Bramcake:       There must be some mistake, this map shows the old car park, topside.

Nomad:           Yes, evacuation point A.

Bramcake:       But that passage is sealed…

Nomad:           Was sealed… and may I say, very low. There should be a good 5 inches clearance height but I’ll overlook that for now, as long as the drill goes well.

Bramcake:       But… if they follow that map and open the outer doors, we’re all going to die!

Nomad:           That’s the spirit. Realistic role play. Here you go, put this on.

Bramcake:       What’s this?

Nomad:           High vis. Go on. (Proud) You’re a warden now.

Bramcake:       You’re insane! I’ve got to stop them! Wait!

SOUNDS OF RUNNING FOOTSTEPS

Nomad:           Oh dear. Running in the corridors. Shame. Real shame.

WARNING SIREN/ALARM

Alarm:             WARNING. RADIOACTIVITY EXCEEDS SAFE LEVELS. LOCK DOWN, LOCK DOWN.

Nomad:           Bit loud that. Where’s my decibel counter?

 

SKETCH 3 – Health & Safety & Genetic Engineering

 

Cast

V/O:                            Dramatic voice over introducing the sketch.

Mr Nomad:                 Health & safety inspector. Pedant. Jobs-worth. Self satisfied.

Professor Scott:          Chief scientist & leader of the ‘Darwin Delta 1’ research facility.                                                   Female.

Alarm:                         Pre-recorded ‘warning alarm’ voice, female.

 

INT. SPACE STATION

V/O:                The year is 2115. The most advanced genetic engineering research centre ever to be built, Darwin Delta 1, orbits Second Earth by the light of a red-star. The station leader, Professor Scott, is about to find out it has failed a health & safety inspection.

SOUNDS OF AUTOMATIC DOOR & ORGANIC SQUELCH

Nomad:           So, Professor, what is the first thing you think I noticed when I walked in here?

Scott:               The Alien hybrid embryo in the transparent egg-sac?

Nomad:           The what?

Scott:               That pulsating slimy sphere over there – you see?

Nomad:           Well no. No I don’t see. And that’s the problem. Inadequate lighting Professor… Inadequate lighting.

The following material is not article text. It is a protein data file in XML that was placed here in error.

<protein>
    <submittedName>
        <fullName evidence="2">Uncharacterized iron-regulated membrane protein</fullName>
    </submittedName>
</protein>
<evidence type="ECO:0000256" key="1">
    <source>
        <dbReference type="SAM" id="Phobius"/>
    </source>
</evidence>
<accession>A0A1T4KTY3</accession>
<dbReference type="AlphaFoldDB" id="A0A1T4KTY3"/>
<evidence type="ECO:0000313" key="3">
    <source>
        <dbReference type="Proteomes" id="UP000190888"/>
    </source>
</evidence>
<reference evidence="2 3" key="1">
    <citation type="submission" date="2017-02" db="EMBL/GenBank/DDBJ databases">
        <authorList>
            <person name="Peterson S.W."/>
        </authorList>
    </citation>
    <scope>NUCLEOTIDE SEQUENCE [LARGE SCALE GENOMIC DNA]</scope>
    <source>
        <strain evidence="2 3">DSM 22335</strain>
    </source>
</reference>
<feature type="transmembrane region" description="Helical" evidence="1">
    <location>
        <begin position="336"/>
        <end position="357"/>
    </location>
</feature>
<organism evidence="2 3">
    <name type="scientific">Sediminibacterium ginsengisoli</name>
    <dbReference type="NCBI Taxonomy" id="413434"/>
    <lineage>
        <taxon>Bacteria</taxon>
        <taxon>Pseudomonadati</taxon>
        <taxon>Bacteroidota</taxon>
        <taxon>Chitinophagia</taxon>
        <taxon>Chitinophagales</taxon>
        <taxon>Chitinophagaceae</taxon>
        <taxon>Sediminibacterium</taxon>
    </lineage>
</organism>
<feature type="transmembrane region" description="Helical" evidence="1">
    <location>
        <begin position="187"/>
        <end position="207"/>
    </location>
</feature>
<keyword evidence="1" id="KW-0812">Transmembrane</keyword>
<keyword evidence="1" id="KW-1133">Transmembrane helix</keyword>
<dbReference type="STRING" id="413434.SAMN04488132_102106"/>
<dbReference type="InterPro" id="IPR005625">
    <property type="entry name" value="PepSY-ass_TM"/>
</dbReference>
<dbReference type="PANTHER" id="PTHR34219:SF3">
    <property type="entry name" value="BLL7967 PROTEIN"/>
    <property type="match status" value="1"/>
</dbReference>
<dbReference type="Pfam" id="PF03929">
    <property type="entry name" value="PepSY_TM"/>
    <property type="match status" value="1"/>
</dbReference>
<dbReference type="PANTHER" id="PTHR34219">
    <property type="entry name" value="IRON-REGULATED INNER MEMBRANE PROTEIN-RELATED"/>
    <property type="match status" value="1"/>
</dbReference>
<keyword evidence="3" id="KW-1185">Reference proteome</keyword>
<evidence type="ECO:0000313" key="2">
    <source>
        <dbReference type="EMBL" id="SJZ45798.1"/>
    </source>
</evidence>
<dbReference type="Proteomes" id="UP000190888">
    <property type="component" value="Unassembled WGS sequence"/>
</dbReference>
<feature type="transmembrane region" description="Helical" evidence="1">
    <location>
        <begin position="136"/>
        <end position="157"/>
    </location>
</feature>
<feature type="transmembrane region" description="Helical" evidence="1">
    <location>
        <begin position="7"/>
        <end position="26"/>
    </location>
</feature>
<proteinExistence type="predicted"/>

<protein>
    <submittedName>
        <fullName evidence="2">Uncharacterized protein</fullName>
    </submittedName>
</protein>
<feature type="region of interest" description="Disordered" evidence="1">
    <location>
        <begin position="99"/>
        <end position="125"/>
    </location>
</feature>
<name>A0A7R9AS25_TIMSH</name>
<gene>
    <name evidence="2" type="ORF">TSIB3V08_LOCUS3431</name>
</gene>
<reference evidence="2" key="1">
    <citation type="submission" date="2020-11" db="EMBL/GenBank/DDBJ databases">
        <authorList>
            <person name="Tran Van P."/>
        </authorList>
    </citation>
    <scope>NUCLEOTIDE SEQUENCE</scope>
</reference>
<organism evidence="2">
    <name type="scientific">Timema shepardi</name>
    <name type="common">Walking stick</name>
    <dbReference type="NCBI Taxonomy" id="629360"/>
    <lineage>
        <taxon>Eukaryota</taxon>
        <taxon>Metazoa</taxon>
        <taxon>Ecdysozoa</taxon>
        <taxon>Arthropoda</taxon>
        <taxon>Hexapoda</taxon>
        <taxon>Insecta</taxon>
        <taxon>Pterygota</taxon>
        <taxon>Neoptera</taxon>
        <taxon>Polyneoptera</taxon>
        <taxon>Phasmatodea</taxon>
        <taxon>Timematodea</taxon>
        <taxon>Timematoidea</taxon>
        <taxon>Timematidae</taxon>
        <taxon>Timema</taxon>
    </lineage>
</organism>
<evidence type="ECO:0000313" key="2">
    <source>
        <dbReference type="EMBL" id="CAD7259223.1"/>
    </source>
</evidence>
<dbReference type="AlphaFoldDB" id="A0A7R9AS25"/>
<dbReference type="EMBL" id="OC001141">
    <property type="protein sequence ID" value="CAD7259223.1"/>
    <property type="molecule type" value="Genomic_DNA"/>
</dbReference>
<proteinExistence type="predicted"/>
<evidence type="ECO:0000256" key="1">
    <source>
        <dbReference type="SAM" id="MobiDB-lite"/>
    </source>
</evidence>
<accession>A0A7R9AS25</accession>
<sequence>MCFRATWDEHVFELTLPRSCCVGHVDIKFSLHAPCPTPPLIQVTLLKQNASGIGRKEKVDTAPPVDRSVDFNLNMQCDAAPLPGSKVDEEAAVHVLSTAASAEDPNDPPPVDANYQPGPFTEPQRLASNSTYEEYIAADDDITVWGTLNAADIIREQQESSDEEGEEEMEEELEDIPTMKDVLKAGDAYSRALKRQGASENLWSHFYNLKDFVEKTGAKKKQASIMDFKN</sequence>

Scott:               We have to keep the conditions in this room just so. It’s very important research into creating a genetically modified predator race I’m afraid.

Nomad:           I am afraid Professor! I’m afraid for the safety and well being of your staff trying to negotiate their way around a dimly lit facility! Darkness is the friend of twisted ankles you know. Are these the main lights?

Scott:               Yes but I really wouldn’t…

CLICK OF LIGHT SWITCH

Nomad:           That’s better! I can see myself think again.

ORGANIC SQUELCHING GETS LOUDER

Scott:               My God. What have you done? It’s photo-sensitive you fool! It’s going to get out!

Nomad:           You’ll thank me when you see the reduction in minor injury referrals to the Med Lab. You and the rest of the inhabitants here. How many people are there here again?

Scott:               Thousands! Families! Children, babies! Oh no. If it gets to the babies it’ll have a host…

Nomad:           (serious) Babies? Where are the babies?

Scott:               The maternity ward is on the 5th deck. Right above us.

Nomad:           I though the 5th deck was catering?

Scott:               It’s a shared floor. Oh god it’s coming out!

Nomad:           This is terrible.

Scott:               I know! We need to do something!

Nomad:           I bet you they’re not correctly colour coding the cleaning equipment for medical & catering shared use. I’ll take them up some laminated reference charts.

Scott:               Quick, the waste airlock, we need to blast it out into Space, it’s our only hope. I’ll distract the creature while you open it up, it’s just down there, by the door. Hurry, there isn’t much time.

Nomad:           Here? By the door?

Scott:               Yes! Quick! Open the hatch! Pressurise the lock!

Nomad:           It’s a little close to the door, wouldn’t you say?

Scott:               What? I can’t hold it much longer…

Nomad:           One mo

SOUND OF TAPE MEASURE

Scott:               What are you doing? Are you measuring?

Nomad:           As I thought. This is very bad. An air lock within 5 inches of an access point? There’s nothing for it, it’s going to have to be immediate shutdown.

Scott:               But the other specimens will escape! This could be the end for humanity as we know it! I beg you, I implore you, I…

SCOTT IS CUT SHORT BY SOUND OF BEING EATEN

Nomad:           Oh dear. Someone’s going to have to clean that blood up. You could have a nasty slip. Looks like a blue cloth job to me, or is it the green mop? Best check my laminated reference chart, just to be sure.

Billboards of DOOM!

Do you remember that moment in school assemblies where the teacher would tell off the whole year group for the actions of one individual? It was usually because they didn’t know who the culprit was, so they hoped that by telling us all off the guilty party would be exposed. If so, do you remember that feeling of guilt or hysteria that would creep up your spine as it was happening, making you fear that you might just jump out of line and start screaming ‘it was me! It was me! I dunnit!’, even though you didn’t ‘dunnit’?

I’m guessing some or all of you have had that feeling at one time or another when in the midst of a group bollocking that had nothing to do with you. It’s almost as if our empathy goes into overdrive, so much so that we start doubting ourselves. ‘Maybe it was me who flooded the girls changing rooms, even though I’ve never been in them?’ Luckily for most of us those thoughts are superseded by logical reason and we resist the urge to surrender ourselves for no good reason.